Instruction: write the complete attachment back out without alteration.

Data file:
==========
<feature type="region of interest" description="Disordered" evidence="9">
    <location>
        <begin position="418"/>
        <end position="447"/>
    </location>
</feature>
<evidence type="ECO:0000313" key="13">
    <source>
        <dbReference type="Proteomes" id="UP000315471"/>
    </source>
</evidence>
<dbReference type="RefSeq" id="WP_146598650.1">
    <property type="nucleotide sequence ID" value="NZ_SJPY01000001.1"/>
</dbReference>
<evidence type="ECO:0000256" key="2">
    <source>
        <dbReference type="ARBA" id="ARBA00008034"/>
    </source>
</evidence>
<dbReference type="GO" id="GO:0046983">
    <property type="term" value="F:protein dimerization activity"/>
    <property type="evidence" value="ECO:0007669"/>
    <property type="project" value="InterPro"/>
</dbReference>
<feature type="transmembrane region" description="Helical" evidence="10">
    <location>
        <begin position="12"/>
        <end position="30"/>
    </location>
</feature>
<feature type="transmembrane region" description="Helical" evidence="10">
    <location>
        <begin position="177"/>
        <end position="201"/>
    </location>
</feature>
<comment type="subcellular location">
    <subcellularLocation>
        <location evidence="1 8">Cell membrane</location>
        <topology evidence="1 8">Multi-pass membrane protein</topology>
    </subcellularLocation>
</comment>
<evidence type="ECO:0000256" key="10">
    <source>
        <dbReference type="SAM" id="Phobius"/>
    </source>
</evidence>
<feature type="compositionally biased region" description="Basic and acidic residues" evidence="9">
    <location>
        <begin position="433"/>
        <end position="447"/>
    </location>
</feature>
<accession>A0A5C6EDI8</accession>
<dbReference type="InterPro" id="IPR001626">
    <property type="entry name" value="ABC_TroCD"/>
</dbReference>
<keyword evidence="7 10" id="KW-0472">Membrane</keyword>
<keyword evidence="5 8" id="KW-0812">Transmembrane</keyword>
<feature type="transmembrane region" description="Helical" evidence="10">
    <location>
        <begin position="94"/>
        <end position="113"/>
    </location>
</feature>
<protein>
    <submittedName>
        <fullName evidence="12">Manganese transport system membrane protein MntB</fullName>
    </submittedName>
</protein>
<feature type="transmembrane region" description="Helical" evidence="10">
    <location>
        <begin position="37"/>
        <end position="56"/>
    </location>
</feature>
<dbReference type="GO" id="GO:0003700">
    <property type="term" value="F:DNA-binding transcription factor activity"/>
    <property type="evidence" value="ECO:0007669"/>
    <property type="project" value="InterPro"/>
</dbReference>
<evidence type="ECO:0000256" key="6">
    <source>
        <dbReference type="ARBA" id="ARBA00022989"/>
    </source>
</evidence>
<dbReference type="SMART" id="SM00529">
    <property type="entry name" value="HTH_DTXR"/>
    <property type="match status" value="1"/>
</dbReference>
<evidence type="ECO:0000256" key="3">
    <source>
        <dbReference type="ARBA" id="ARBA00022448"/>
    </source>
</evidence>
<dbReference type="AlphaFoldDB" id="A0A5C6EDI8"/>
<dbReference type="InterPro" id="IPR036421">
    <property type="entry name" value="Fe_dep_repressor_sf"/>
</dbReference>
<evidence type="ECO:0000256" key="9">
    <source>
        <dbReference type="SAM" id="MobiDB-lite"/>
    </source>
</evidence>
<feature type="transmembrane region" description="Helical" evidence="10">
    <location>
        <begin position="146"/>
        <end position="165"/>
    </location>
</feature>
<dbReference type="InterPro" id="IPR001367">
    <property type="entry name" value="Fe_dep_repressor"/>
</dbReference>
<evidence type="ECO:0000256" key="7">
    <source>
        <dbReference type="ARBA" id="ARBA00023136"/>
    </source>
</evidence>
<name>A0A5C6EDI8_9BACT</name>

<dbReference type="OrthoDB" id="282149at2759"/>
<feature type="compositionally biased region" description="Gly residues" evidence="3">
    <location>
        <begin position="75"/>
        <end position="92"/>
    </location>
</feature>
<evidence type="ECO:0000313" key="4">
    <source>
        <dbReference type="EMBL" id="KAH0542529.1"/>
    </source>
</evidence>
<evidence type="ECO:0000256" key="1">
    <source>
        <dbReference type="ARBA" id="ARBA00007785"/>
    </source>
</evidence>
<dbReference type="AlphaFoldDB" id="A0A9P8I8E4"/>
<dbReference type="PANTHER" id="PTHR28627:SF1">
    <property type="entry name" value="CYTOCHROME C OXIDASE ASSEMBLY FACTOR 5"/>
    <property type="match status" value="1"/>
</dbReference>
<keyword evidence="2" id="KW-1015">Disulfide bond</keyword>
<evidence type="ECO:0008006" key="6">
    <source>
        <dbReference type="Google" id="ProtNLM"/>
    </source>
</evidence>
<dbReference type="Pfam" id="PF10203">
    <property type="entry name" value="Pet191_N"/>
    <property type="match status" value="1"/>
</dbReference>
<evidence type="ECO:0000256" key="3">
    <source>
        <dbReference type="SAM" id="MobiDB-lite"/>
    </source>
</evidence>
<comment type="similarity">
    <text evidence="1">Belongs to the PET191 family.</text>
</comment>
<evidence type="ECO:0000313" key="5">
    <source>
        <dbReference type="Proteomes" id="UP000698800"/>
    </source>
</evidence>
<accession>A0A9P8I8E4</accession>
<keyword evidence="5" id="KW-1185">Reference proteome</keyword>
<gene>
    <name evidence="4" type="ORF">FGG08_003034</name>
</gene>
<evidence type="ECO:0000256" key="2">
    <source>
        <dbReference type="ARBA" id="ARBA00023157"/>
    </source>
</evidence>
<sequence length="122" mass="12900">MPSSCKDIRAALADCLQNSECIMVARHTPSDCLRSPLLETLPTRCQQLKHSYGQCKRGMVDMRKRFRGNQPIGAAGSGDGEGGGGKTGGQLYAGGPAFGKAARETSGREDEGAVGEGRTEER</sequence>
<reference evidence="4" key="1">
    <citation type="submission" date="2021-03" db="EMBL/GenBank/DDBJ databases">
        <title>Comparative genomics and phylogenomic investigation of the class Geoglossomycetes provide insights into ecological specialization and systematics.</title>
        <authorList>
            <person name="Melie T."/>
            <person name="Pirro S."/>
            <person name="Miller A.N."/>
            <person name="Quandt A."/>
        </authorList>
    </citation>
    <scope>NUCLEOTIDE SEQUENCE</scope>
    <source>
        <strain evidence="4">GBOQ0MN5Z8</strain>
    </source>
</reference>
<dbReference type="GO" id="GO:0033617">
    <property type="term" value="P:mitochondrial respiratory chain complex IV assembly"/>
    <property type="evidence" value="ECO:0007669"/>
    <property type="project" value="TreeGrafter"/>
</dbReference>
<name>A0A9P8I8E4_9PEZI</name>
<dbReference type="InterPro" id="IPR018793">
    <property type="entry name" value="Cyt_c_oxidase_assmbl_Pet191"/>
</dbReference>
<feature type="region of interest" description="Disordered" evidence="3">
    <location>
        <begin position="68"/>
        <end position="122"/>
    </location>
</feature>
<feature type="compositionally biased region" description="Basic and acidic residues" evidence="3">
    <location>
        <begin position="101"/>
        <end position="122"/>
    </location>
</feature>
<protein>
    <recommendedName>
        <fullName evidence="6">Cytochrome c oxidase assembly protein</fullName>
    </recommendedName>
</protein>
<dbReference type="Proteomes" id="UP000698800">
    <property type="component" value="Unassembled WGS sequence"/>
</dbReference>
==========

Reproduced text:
<feature type="region of interest" description="Disordered" evidence="9">
    <location>
        <begin position="418"/>
        <end position="447"/>
    </location>
</feature>
<evidence type="ECO:0000313" key="13">
    <source>
        <dbReference type="Proteomes" id="UP000315471"/>
    </source>
</evidence>
<dbReference type="RefSeq" id="WP_146598650.1">
    <property type="nucleotide sequence ID" value="NZ_SJPY01000001.1"/>
</dbReference>
<evidence type="ECO:0000256" key="2">
    <source>
        <dbReference type="ARBA" id="ARBA00008034"/>
    </source>
</evidence>
<dbReference type="GO" id="GO:0046983">
    <property type="term" value="F:protein dimerization activity"/>
    <property type="evidence" value="ECO:0007669"/>
    <property type="project" value="InterPro"/>
</dbReference>
<feature type="transmembrane region" description="Helical" evidence="10">
    <location>
        <begin position="12"/>
        <end position="30"/>
    </location>
</feature>
<feature type="transmembrane region" description="Helical" evidence="10">
    <location>
        <begin position="177"/>
        <end position="201"/>
    </location>
</feature>
<comment type="subcellular location">
    <subcellularLocation>
        <location evidence="1 8">Cell membrane</location>
        <topology evidence="1 8">Multi-pass membrane protein</topology>
    </subcellularLocation>
</comment>
<evidence type="ECO:0000256" key="10">
    <source>
        <dbReference type="SAM" id="Phobius"/>
    </source>
</evidence>
<feature type="compositionally biased region" description="Basic and acidic residues" evidence="9">
    <location>
        <begin position="433"/>
        <end position="447"/>
    </location>
</feature>
<accession>A0A5C6EDI8</accession>
<dbReference type="InterPro" id="IPR001626">
    <property type="entry name" value="ABC_TroCD"/>
</dbReference>
<keyword evidence="7 10" id="KW-0472">Membrane</keyword>
<keyword evidence="5 8" id="KW-0812">Transmembrane</keyword>
<feature type="transmembrane region" description="Helical" evidence="10">
    <location>
        <begin position="94"/>
        <end position="113"/>
    </location>
</feature>
<protein>
    <submittedName>
        <fullName evidence="12">Manganese transport system membrane protein MntB</fullName>
    </submittedName>
</protein>
<feature type="transmembrane region" description="Helical" evidence="10">
    <location>
        <begin position="37"/>
        <end position="56"/>
    </location>
</feature>
<dbReference type="GO" id="GO:0003700">
    <property type="term" value="F:DNA-binding transcription factor activity"/>
    <property type="evidence" value="ECO:0007669"/>
    <property type="project" value="InterPro"/>
</dbReference>
<evidence type="ECO:0000256" key="6">
    <source>
        <dbReference type="ARBA" id="ARBA00022989"/>
    </source>
</evidence>
<dbReference type="SMART" id="SM00529">
    <property type="entry name" value="HTH_DTXR"/>
    <property type="match status" value="1"/>
</dbReference>
<evidence type="ECO:0000256" key="3">
    <source>
        <dbReference type="ARBA" id="ARBA00022448"/>
    </source>
</evidence>
<dbReference type="AlphaFoldDB" id="A0A5C6EDI8"/>
<dbReference type="InterPro" id="IPR036421">
    <property type="entry name" value="Fe_dep_repressor_sf"/>
</dbReference>
<evidence type="ECO:0000256" key="9">
    <source>
        <dbReference type="SAM" id="MobiDB-lite"/>
    </source>
</evidence>
<feature type="transmembrane region" description="Helical" evidence="10">
    <location>
        <begin position="146"/>
        <end position="165"/>
    </location>
</feature>
<dbReference type="InterPro" id="IPR001367">
    <property type="entry name" value="Fe_dep_repressor"/>
</dbReference>
<evidence type="ECO:0000256" key="7">
    <source>
        <dbReference type="ARBA" id="ARBA00023136"/>
    </source>
</evidence>
<name>A0A5C6EDI8_9BACT</name>

<dbReference type="OrthoDB" id="282149at2759"/>
<feature type="compositionally biased region" description="Gly residues" evidence="3">
    <location>
        <begin position="75"/>
        <end position="92"/>
    </location>
</feature>
<evidence type="ECO:0000313" key="4">
    <source>
        <dbReference type="EMBL" id="KAH0542529.1"/>
    </source>
</evidence>
<evidence type="ECO:0000256" key="1">
    <source>
        <dbReference type="ARBA" id="ARBA00007785"/>
    </source>
</evidence>
<dbReference type="AlphaFoldDB" id="A0A9P8I8E4"/>
<dbReference type="PANTHER" id="PTHR28627:SF1">
    <property type="entry name" value="CYTOCHROME C OXIDASE ASSEMBLY FACTOR 5"/>
    <property type="match status" value="1"/>
</dbReference>
<keyword evidence="2" id="KW-1015">Disulfide bond</keyword>
<evidence type="ECO:0008006" key="6">
    <source>
        <dbReference type="Google" id="ProtNLM"/>
    </source>
</evidence>
<dbReference type="Pfam" id="PF10203">
    <property type="entry name" value="Pet191_N"/>
    <property type="match status" value="1"/>
</dbReference>
<evidence type="ECO:0000256" key="3">
    <source>
        <dbReference type="SAM" id="MobiDB-lite"/>
    </source>
</evidence>
<comment type="similarity">
    <text evidence="1">Belongs to the PET191 family.</text>
</comment>
<evidence type="ECO:0000313" key="5">
    <source>
        <dbReference type="Proteomes" id="UP000698800"/>
    </source>
</evidence>
<accession>A0A9P8I8E4</accession>
<keyword evidence="5" id="KW-1185">Reference proteome</keyword>
<gene>
    <name evidence="4" type="ORF">FGG08_003034</name>
</gene>
<evidence type="ECO:0000256" key="2">
    <source>
        <dbReference type="ARBA" id="ARBA00023157"/>
    </source>
</evidence>
<sequence length="122" mass="12900">MPSSCKDIRAALADCLQNSECIMVARHTPSDCLRSPLLETLPTRCQQLKHSYGQCKRGMVDMRKRFRGNQPIGAAGSGDGEGGGGKTGGQLYAGGPAFGKAARETSGREDEGAVGEGRTEER</sequence>
<reference evidence="4" key="1">
    <citation type="submission" date="2021-03" db="EMBL/GenBank/DDBJ databases">
        <title>Comparative genomics and phylogenomic investigation of the class Geoglossomycetes provide insights into ecological specialization and systematics.</title>
        <authorList>
            <person name="Melie T."/>
            <person name="Pirro S."/>
            <person name="Miller A.N."/>
            <person name="Quandt A."/>
        </authorList>
    </citation>
    <scope>NUCLEOTIDE SEQUENCE</scope>
    <source>
        <strain evidence="4">GBOQ0MN5Z8</strain>
    </source>
</reference>
<dbReference type="GO" id="GO:0033617">
    <property type="term" value="P:mitochondrial respiratory chain complex IV assembly"/>
    <property type="evidence" value="ECO:0007669"/>
    <property type="project" value="TreeGrafter"/>
</dbReference>
<name>A0A9P8I8E4_9PEZI</name>
<dbReference type="InterPro" id="IPR018793">
    <property type="entry name" value="Cyt_c_oxidase_assmbl_Pet191"/>
</dbReference>
<feature type="region of interest" description="Disordered" evidence="3">
    <location>
        <begin position="68"/>
        <end position="122"/>
    </location>
</feature>
<feature type="compositionally biased region" description="Basic and acidic residues" evidence="3">
    <location>
        <begin position="101"/>
        <end position="122"/>
    </location>
</feature>
<protein>
    <recommendedName>
        <fullName evidence="6">Cytochrome c oxidase assembly protein</fullName>
    </recommendedName>
</protein>
<dbReference type="Proteomes" id="UP000698800">
    <property type="component" value="Unassembled WGS sequence"/>
</dbReference>